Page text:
Network technology is quickly consuming every aspect of life. From the television we watch, the news we read, to the computers we use each day, network architecture and Internet protocol (IP) addressability is fast becoming the preferred method of communication across the land. According to Section 3.3.156 of NFPA 72, 2010 Edition, Network Architecture is defined as, “The physical and logical design of a network, and the inherent ability of the design to carry data from one point to another.”
This month, we’ll take a look at how network technology is being put to good use in life safety. Possible areas of deployment include signal communications between fire alarm systems and central monitoring stations. We’ll also touch on the dissemination of signals along with how network technology promises to keep mass notification networks up to date. This includes the mass notification systems (MNS) fire technicians install and service.
Technology Creates Controversy
Network technology, as detailed under NFPA 72, 2010 Edition, carries the spark that powers many of today’s robust fire/life-safety systems. ©iStockphoto.com/Peter Austin
Traditional network technology may not be suitable for life-safety systems for a variety of reasons. Nevertheless fire alarm control panel manufacturers have incorporated many of the ideas and precepts used in traditional networks. The result is a more dependable, easy-to-install fire alarm system compared to those that utilize conventional technologies.
A good example of this is the E3 Series fire alarm system manufactured by Gamewell FCI, a Honeywell company. The E3 Series system uses a unique, 625kbps ARCnet broadband communication network as a backbone between alarm panels, controllers, I/O modules, relay boards, intelligent power supplies and smart expansion panels.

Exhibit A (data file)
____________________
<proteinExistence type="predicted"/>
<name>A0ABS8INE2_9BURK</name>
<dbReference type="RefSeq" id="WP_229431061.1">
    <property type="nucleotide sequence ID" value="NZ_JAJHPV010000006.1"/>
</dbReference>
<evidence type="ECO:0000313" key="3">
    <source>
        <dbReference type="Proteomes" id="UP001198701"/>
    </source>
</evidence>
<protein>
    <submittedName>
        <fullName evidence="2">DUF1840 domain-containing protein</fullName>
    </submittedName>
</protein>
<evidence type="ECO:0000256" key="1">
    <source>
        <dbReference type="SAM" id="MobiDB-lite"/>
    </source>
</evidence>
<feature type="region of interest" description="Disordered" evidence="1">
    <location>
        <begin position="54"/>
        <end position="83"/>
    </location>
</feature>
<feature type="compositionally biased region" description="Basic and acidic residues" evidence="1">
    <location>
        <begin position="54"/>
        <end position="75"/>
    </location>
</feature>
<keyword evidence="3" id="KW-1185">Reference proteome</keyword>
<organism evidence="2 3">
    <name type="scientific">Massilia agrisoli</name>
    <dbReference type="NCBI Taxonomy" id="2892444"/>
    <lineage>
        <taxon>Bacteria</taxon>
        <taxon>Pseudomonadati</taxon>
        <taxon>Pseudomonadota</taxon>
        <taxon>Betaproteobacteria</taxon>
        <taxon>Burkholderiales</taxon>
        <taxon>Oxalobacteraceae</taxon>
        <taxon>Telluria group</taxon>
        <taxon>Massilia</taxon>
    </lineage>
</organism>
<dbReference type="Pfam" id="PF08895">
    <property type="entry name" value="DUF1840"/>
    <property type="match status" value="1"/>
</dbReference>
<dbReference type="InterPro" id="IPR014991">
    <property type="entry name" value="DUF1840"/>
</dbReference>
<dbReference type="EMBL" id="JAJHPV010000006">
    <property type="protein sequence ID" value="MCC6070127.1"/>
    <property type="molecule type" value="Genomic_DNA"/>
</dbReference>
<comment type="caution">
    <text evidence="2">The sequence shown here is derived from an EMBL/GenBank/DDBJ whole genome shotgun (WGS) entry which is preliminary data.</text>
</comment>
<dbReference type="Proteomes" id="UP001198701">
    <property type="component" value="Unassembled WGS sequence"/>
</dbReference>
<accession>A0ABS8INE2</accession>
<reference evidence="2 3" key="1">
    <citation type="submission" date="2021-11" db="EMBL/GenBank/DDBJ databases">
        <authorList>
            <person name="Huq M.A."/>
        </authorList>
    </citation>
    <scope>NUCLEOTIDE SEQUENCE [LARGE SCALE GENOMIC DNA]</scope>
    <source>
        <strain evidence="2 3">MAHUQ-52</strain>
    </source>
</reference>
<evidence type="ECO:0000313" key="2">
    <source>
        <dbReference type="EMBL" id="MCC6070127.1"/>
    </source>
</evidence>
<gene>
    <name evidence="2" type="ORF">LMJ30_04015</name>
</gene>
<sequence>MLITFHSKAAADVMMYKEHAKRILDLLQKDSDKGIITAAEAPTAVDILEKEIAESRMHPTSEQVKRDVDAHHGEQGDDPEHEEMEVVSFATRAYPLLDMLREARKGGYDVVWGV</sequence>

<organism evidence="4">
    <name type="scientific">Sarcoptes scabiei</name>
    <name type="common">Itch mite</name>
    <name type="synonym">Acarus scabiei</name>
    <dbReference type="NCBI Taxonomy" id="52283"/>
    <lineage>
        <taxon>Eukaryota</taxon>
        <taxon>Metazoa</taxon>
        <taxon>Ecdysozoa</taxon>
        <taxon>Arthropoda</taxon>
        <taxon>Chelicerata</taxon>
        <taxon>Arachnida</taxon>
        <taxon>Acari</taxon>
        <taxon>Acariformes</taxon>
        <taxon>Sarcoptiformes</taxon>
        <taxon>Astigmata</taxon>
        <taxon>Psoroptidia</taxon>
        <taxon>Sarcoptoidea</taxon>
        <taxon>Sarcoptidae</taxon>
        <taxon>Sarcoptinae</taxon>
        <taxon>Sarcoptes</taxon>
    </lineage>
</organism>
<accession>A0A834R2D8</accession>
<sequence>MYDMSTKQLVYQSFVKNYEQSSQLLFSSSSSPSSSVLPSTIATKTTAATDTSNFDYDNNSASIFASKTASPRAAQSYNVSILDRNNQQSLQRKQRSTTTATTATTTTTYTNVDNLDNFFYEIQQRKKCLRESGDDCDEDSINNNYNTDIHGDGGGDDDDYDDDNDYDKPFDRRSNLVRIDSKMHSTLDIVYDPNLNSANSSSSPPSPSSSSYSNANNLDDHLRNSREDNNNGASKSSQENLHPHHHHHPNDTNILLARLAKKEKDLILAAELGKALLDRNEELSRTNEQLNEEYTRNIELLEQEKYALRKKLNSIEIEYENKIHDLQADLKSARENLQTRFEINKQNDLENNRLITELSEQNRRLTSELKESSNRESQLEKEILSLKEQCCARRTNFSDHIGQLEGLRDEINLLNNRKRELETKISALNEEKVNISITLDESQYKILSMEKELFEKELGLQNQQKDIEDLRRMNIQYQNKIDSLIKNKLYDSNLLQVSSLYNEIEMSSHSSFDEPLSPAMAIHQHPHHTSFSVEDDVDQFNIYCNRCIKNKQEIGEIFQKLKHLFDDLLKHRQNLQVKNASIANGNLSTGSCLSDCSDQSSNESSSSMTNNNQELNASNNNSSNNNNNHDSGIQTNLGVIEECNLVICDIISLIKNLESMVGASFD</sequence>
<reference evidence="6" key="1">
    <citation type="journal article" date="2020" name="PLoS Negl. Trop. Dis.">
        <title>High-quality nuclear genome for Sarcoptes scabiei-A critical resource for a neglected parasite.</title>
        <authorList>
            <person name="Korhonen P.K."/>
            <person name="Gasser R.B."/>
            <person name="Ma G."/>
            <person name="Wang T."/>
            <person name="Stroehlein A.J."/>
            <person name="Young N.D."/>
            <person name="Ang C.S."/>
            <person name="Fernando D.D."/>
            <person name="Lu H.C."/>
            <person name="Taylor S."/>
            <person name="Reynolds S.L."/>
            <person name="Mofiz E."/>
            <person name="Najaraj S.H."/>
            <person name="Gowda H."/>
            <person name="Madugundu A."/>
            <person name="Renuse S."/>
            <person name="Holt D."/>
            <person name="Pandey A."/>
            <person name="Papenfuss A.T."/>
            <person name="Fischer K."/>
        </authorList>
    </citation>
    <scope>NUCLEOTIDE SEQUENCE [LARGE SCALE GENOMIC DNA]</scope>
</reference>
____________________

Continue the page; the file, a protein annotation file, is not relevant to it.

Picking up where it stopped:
This broadband network is capable of utilizing metallic cable (two conductors twisted) as well as fiber-optic cable, or a combination of both. A single set of twisted wires is capable of carrying device data as well as voice information for emergency voice/alarm communications (EVAC) systems.
Best of all, instead of the typical 300- to 350-foot limitation imposed by traditional network technology, ARCnet is capable of supporting up to 3,000 feet of metallic wire between nodes. This arrangement makes it possible to eliminate miles of copper in a large building, thus saving time and money in labor and materials.
Campuses Often on Cutting Edge
One of the leading markets facilitating fire/life-safety communications across IT networks has been college campuses.
For example, a few years ago a college local to me in the Akron, Ohio, area brought in an electrical contractor to install Category-5e cable between a series of network racks and the fire alarm panels in key buildings on campus. A second firm was also hired to install communication equipment designed to interpret digital data from alarm panel DACTs, thus converting it to IP-based network communications, suitable for transmission over traditional wide area network (WAN) technology.
The idea was, and still is, to eliminate copper telephone lines — also referred to as Plain Old Telephone System (POTS). Instead of running DACT-based signaling through POTS, this college had it in mind to send the same data in a suitable IP format to a remote monitoring facility hundreds of miles away, and this they did.
There was a day not so long ago when no one in their right mind would have thought of using a traditional WAN, such as the Internet, to send critical life-safety signals from fire alarm panel to a central monitoring or supervising station. But the fact is, today, the NFPA 72, 2010 Edition appears to support this method of signaling.
Code Condones Network Use
In years past, NFPA 72 supported the use of the Public Switched Telephone Network (PSTN) as a primary means of signal transport. All sorts of technologies sprung up in the meantime, most of which were supported by the 2007 Edition. Today, however, the 2010 Edition fully supports the use of network technology, so long as it meets an entirely new set of rules regarding supervision.
To put it briefly, it appears that POTS may be set to go to pasture. “Public switched telephone network facilities shall be used only as an alternate method of transmitting signals” (Section 220.127.116.11.1.2, NFPA 72, 2010). Given the fact that fire alarm technology has moved into the network realm itself, I think it’s safe to say that the committee’s decision regarding PSTN is quite in line with what all of us know must come.